Articles | Volume 2, issue 1
16 Mar 2009
 | 16 Mar 2009

The Dutch secret: how to provide safe drinking water without chlorine in the Netherlands

P. W. M. H. Smeets, G. J. Medema, and J. C. van Dijk

Abstract. The Netherlands is one of the few countries where chlorine is not used at all, neither for primary disinfection nor to maintain a residual disinfectant in the distribution network. The Dutch approach that allows production and distribution of drinking water without the use of chlorine while not compromising microbial safety at the tap, can be summarized as follows:
1. Use the best source available, in order of preference:
    – microbiologically safe groundwater,
    – surface water with soil passage such as artificial recharge or bank filtration,
    – direct treatment of surface water in a multiple barrier treatment;
2. Use a preferred physical process treatment such as sedimentation, filtration and UV-disinfection. If absolutely necessary, also oxidation by means of ozone or peroxide can be used, but chlorine is avoided;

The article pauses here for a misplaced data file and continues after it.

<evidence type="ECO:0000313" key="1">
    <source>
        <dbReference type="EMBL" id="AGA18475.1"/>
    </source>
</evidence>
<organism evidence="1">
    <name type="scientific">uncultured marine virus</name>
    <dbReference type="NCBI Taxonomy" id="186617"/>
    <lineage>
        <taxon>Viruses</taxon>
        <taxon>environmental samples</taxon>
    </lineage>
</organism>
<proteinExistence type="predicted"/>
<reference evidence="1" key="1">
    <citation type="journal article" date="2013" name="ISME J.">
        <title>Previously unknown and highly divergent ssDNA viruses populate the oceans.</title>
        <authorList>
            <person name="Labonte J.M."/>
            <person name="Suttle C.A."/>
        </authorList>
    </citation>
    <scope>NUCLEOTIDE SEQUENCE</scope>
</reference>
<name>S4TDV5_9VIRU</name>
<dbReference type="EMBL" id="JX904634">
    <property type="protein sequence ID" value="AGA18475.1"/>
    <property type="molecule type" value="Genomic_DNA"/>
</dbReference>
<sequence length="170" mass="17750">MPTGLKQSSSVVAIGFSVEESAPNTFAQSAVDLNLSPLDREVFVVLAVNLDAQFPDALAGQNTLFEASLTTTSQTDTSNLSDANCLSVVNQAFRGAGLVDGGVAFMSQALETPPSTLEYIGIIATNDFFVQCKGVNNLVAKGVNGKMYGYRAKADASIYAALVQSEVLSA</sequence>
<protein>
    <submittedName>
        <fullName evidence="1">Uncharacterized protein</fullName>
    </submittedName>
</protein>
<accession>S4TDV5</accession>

3. Prevent ingress of contamination during distribution;
4. Prevent microbial growth in the distribution system by production and distribution of biologically stable (biostable) water and the use of biostable materials;
5. Monitor for timely detection of any failure of the system to prevent significant health consequences.

New developments in safe drinking water in the Netherlands include the adaptation of the Dutch drinking water decree, implementation of quantitative microbial risk assessment (QMRA) by water companies and research into source water quality, drinking water treatment efficacy, safe distribution and biostability of drinking water during distribution and Legionella. This paper summarizes how the Dutch water companies warrant the safety of the drinking water without chlorine.